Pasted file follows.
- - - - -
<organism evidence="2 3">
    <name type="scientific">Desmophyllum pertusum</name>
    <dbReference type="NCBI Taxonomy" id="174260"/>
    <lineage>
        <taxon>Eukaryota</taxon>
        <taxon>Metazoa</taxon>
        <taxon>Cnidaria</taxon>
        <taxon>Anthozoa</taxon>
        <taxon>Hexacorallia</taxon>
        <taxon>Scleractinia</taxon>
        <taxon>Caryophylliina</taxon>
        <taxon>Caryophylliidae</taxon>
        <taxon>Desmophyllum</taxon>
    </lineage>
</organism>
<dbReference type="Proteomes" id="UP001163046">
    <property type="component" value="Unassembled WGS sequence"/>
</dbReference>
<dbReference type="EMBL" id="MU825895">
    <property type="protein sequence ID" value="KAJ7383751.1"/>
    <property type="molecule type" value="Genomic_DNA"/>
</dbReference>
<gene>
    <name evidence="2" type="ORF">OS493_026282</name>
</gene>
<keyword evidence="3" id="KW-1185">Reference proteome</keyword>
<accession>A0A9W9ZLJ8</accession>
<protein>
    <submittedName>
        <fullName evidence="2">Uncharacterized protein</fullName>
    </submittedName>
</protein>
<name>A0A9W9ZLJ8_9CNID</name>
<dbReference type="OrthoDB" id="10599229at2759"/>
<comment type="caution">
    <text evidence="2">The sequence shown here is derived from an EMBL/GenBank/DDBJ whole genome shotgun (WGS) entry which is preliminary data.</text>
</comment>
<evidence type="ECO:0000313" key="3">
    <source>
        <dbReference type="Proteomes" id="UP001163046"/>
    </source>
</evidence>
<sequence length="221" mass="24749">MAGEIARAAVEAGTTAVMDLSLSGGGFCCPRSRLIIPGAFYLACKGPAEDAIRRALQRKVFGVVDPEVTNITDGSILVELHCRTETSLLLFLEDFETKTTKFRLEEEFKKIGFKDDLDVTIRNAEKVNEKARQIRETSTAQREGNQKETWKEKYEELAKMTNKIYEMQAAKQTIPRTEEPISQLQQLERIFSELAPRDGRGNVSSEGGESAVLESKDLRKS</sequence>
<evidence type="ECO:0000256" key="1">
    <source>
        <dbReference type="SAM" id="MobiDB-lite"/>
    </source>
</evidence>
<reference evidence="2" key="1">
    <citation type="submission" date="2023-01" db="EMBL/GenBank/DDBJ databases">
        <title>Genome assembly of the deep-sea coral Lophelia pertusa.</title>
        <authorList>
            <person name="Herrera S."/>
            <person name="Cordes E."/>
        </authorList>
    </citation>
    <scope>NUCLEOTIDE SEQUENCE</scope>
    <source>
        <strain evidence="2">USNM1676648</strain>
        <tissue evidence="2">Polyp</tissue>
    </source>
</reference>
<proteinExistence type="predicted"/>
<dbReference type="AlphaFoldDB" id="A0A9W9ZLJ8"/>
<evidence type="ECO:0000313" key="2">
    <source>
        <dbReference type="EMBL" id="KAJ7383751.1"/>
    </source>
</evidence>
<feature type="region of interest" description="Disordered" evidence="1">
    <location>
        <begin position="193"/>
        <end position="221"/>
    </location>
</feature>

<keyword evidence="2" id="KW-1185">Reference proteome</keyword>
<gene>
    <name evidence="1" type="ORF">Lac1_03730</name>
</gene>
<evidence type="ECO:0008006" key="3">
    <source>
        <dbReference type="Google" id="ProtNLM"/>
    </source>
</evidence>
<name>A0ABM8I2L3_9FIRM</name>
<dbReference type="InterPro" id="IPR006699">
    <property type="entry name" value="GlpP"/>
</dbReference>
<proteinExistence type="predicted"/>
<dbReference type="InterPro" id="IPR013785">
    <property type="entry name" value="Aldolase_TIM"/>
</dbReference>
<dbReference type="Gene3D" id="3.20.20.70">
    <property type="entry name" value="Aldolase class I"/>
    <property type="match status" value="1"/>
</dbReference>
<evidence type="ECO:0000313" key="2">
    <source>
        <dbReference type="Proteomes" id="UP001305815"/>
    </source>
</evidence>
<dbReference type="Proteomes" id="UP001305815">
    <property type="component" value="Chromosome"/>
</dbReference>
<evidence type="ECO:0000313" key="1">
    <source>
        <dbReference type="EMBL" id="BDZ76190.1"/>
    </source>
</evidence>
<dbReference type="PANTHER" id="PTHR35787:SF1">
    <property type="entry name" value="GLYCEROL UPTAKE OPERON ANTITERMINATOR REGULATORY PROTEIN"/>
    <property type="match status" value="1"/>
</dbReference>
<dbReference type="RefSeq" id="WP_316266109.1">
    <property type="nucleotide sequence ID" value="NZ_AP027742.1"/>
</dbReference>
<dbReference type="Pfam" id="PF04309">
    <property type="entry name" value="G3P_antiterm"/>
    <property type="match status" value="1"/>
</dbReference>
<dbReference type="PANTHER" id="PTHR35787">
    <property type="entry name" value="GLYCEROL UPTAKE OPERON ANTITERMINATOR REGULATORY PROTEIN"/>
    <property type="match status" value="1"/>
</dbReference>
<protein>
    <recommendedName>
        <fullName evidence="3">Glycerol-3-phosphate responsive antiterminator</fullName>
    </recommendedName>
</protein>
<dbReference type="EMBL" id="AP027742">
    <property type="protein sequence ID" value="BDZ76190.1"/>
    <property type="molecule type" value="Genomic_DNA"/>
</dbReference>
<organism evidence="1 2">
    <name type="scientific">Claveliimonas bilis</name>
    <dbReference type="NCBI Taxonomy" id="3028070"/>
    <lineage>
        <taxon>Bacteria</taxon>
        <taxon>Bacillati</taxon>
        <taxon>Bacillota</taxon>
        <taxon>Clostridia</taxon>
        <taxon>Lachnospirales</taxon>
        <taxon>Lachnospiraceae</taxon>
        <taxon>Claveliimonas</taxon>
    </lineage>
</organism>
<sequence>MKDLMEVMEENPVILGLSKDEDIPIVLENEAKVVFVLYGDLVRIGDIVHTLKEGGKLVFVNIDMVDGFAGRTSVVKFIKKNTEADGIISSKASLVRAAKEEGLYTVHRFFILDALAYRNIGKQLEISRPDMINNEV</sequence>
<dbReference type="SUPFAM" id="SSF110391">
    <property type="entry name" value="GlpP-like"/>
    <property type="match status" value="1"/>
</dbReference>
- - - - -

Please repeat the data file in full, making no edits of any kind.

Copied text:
<organism evidence="2 3">
    <name type="scientific">Desmophyllum pertusum</name>
    <dbReference type="NCBI Taxonomy" id="174260"/>
    <lineage>
        <taxon>Eukaryota</taxon>
        <taxon>Metazoa</taxon>
        <taxon>Cnidaria</taxon>
        <taxon>Anthozoa</taxon>
        <taxon>Hexacorallia</taxon>
        <taxon>Scleractinia</taxon>
        <taxon>Caryophylliina</taxon>
        <taxon>Caryophylliidae</taxon>
        <taxon>Desmophyllum</taxon>
    </lineage>
</organism>
<dbReference type="Proteomes" id="UP001163046">
    <property type="component" value="Unassembled WGS sequence"/>
</dbReference>
<dbReference type="EMBL" id="MU825895">
    <property type="protein sequence ID" value="KAJ7383751.1"/>
    <property type="molecule type" value="Genomic_DNA"/>
</dbReference>
<gene>
    <name evidence="2" type="ORF">OS493_026282</name>
</gene>
<keyword evidence="3" id="KW-1185">Reference proteome</keyword>
<accession>A0A9W9ZLJ8</accession>
<protein>
    <submittedName>
        <fullName evidence="2">Uncharacterized protein</fullName>
    </submittedName>
</protein>
<name>A0A9W9ZLJ8_9CNID</name>
<dbReference type="OrthoDB" id="10599229at2759"/>
<comment type="caution">
    <text evidence="2">The sequence shown here is derived from an EMBL/GenBank/DDBJ whole genome shotgun (WGS) entry which is preliminary data.</text>
</comment>
<evidence type="ECO:0000313" key="3">
    <source>
        <dbReference type="Proteomes" id="UP001163046"/>
    </source>
</evidence>
<sequence length="221" mass="24749">MAGEIARAAVEAGTTAVMDLSLSGGGFCCPRSRLIIPGAFYLACKGPAEDAIRRALQRKVFGVVDPEVTNITDGSILVELHCRTETSLLLFLEDFETKTTKFRLEEEFKKIGFKDDLDVTIRNAEKVNEKARQIRETSTAQREGNQKETWKEKYEELAKMTNKIYEMQAAKQTIPRTEEPISQLQQLERIFSELAPRDGRGNVSSEGGESAVLESKDLRKS</sequence>
<evidence type="ECO:0000256" key="1">
    <source>
        <dbReference type="SAM" id="MobiDB-lite"/>
    </source>
</evidence>
<reference evidence="2" key="1">
    <citation type="submission" date="2023-01" db="EMBL/GenBank/DDBJ databases">
        <title>Genome assembly of the deep-sea coral Lophelia pertusa.</title>
        <authorList>
            <person name="Herrera S."/>
            <person name="Cordes E."/>
        </authorList>
    </citation>
    <scope>NUCLEOTIDE SEQUENCE</scope>
    <source>
        <strain evidence="2">USNM1676648</strain>
        <tissue evidence="2">Polyp</tissue>
    </source>
</reference>
<proteinExistence type="predicted"/>
<dbReference type="AlphaFoldDB" id="A0A9W9ZLJ8"/>
<evidence type="ECO:0000313" key="2">
    <source>
        <dbReference type="EMBL" id="KAJ7383751.1"/>
    </source>
</evidence>
<feature type="region of interest" description="Disordered" evidence="1">
    <location>
        <begin position="193"/>
        <end position="221"/>
    </location>
</feature>

<keyword evidence="2" id="KW-1185">Reference proteome</keyword>
<gene>
    <name evidence="1" type="ORF">Lac1_03730</name>
</gene>
<evidence type="ECO:0008006" key="3">
    <source>
        <dbReference type="Google" id="ProtNLM"/>
    </source>
</evidence>
<name>A0ABM8I2L3_9FIRM</name>
<dbReference type="InterPro" id="IPR006699">
    <property type="entry name" value="GlpP"/>
</dbReference>
<proteinExistence type="predicted"/>
<dbReference type="InterPro" id="IPR013785">
    <property type="entry name" value="Aldolase_TIM"/>
</dbReference>
<dbReference type="Gene3D" id="3.20.20.70">
    <property type="entry name" value="Aldolase class I"/>
    <property type="match status" value="1"/>
</dbReference>
<evidence type="ECO:0000313" key="2">
    <source>
        <dbReference type="Proteomes" id="UP001305815"/>
    </source>
</evidence>
<dbReference type="Proteomes" id="UP001305815">
    <property type="component" value="Chromosome"/>
</dbReference>
<evidence type="ECO:0000313" key="1">
    <source>
        <dbReference type="EMBL" id="BDZ76190.1"/>
    </source>
</evidence>
<dbReference type="PANTHER" id="PTHR35787:SF1">
    <property type="entry name" value="GLYCEROL UPTAKE OPERON ANTITERMINATOR REGULATORY PROTEIN"/>
    <property type="match status" value="1"/>
</dbReference>
<dbReference type="RefSeq" id="WP_316266109.1">
    <property type="nucleotide sequence ID" value="NZ_AP027742.1"/>
</dbReference>
<dbReference type="Pfam" id="PF04309">
    <property type="entry name" value="G3P_antiterm"/>
    <property type="match status" value="1"/>
</dbReference>
<dbReference type="PANTHER" id="PTHR35787">
    <property type="entry name" value="GLYCEROL UPTAKE OPERON ANTITERMINATOR REGULATORY PROTEIN"/>
    <property type="match status" value="1"/>
</dbReference>
<protein>
    <recommendedName>
        <fullName evidence="3">Glycerol-3-phosphate responsive antiterminator</fullName>
    </recommendedName>
</protein>
<dbReference type="EMBL" id="AP027742">
    <property type="protein sequence ID" value="BDZ76190.1"/>
    <property type="molecule type" value="Genomic_DNA"/>
</dbReference>
<organism evidence="1 2">
    <name type="scientific">Claveliimonas bilis</name>
    <dbReference type="NCBI Taxonomy" id="3028070"/>
    <lineage>
        <taxon>Bacteria</taxon>
        <taxon>Bacillati</taxon>
        <taxon>Bacillota</taxon>
        <taxon>Clostridia</taxon>
        <taxon>Lachnospirales</taxon>
        <taxon>Lachnospiraceae</taxon>
        <taxon>Claveliimonas</taxon>
    </lineage>
</organism>
<sequence>MKDLMEVMEENPVILGLSKDEDIPIVLENEAKVVFVLYGDLVRIGDIVHTLKEGGKLVFVNIDMVDGFAGRTSVVKFIKKNTEADGIISSKASLVRAAKEEGLYTVHRFFILDALAYRNIGKQLEISRPDMINNEV</sequence>
<dbReference type="SUPFAM" id="SSF110391">
    <property type="entry name" value="GlpP-like"/>
    <property type="match status" value="1"/>
</dbReference>